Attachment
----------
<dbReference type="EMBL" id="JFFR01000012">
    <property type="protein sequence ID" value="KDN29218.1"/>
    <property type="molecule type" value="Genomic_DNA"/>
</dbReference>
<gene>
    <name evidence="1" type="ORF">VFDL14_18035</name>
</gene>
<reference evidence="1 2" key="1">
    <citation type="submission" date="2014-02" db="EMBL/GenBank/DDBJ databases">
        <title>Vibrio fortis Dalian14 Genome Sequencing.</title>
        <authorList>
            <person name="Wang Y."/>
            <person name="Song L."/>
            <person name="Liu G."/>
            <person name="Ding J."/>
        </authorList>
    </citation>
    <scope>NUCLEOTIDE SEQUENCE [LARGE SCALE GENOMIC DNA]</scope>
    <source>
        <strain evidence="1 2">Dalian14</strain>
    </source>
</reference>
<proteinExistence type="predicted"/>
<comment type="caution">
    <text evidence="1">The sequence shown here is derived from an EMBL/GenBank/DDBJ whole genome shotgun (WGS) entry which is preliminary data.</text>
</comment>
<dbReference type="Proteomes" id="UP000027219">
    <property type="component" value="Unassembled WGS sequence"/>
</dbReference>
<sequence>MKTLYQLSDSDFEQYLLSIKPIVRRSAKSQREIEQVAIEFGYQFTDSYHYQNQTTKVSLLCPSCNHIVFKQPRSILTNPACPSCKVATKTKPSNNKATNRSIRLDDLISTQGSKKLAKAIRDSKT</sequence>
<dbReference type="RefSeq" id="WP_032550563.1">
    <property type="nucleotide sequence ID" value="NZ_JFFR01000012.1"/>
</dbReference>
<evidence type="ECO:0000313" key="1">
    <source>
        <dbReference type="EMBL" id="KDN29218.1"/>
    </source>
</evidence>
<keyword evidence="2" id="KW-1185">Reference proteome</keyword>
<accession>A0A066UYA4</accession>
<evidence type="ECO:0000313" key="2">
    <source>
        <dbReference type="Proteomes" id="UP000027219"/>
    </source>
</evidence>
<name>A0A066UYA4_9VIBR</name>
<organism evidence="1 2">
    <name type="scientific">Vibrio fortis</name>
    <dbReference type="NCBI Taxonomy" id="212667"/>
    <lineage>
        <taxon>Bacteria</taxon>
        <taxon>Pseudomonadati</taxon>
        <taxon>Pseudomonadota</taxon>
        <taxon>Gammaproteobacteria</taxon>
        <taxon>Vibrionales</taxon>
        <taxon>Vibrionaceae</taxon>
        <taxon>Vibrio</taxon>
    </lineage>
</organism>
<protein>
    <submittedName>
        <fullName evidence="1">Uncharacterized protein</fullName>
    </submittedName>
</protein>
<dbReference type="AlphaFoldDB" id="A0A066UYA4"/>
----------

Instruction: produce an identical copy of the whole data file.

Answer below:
<dbReference type="EMBL" id="JFFR01000012">
    <property type="protein sequence ID" value="KDN29218.1"/>
    <property type="molecule type" value="Genomic_DNA"/>
</dbReference>
<gene>
    <name evidence="1" type="ORF">VFDL14_18035</name>
</gene>
<reference evidence="1 2" key="1">
    <citation type="submission" date="2014-02" db="EMBL/GenBank/DDBJ databases">
        <title>Vibrio fortis Dalian14 Genome Sequencing.</title>
        <authorList>
            <person name="Wang Y."/>
            <person name="Song L."/>
            <person name="Liu G."/>
            <person name="Ding J."/>
        </authorList>
    </citation>
    <scope>NUCLEOTIDE SEQUENCE [LARGE SCALE GENOMIC DNA]</scope>
    <source>
        <strain evidence="1 2">Dalian14</strain>
    </source>
</reference>
<proteinExistence type="predicted"/>
<comment type="caution">
    <text evidence="1">The sequence shown here is derived from an EMBL/GenBank/DDBJ whole genome shotgun (WGS) entry which is preliminary data.</text>
</comment>
<dbReference type="Proteomes" id="UP000027219">
    <property type="component" value="Unassembled WGS sequence"/>
</dbReference>
<sequence>MKTLYQLSDSDFEQYLLSIKPIVRRSAKSQREIEQVAIEFGYQFTDSYHYQNQTTKVSLLCPSCNHIVFKQPRSILTNPACPSCKVATKTKPSNNKATNRSIRLDDLISTQGSKKLAKAIRDSKT</sequence>
<dbReference type="RefSeq" id="WP_032550563.1">
    <property type="nucleotide sequence ID" value="NZ_JFFR01000012.1"/>
</dbReference>
<evidence type="ECO:0000313" key="1">
    <source>
        <dbReference type="EMBL" id="KDN29218.1"/>
    </source>
</evidence>
<keyword evidence="2" id="KW-1185">Reference proteome</keyword>
<accession>A0A066UYA4</accession>
<evidence type="ECO:0000313" key="2">
    <source>
        <dbReference type="Proteomes" id="UP000027219"/>
    </source>
</evidence>
<name>A0A066UYA4_9VIBR</name>
<organism evidence="1 2">
    <name type="scientific">Vibrio fortis</name>
    <dbReference type="NCBI Taxonomy" id="212667"/>
    <lineage>
        <taxon>Bacteria</taxon>
        <taxon>Pseudomonadati</taxon>
        <taxon>Pseudomonadota</taxon>
        <taxon>Gammaproteobacteria</taxon>
        <taxon>Vibrionales</taxon>
        <taxon>Vibrionaceae</taxon>
        <taxon>Vibrio</taxon>
    </lineage>
</organism>
<protein>
    <submittedName>
        <fullName evidence="1">Uncharacterized protein</fullName>
    </submittedName>
</protein>
<dbReference type="AlphaFoldDB" id="A0A066UYA4"/>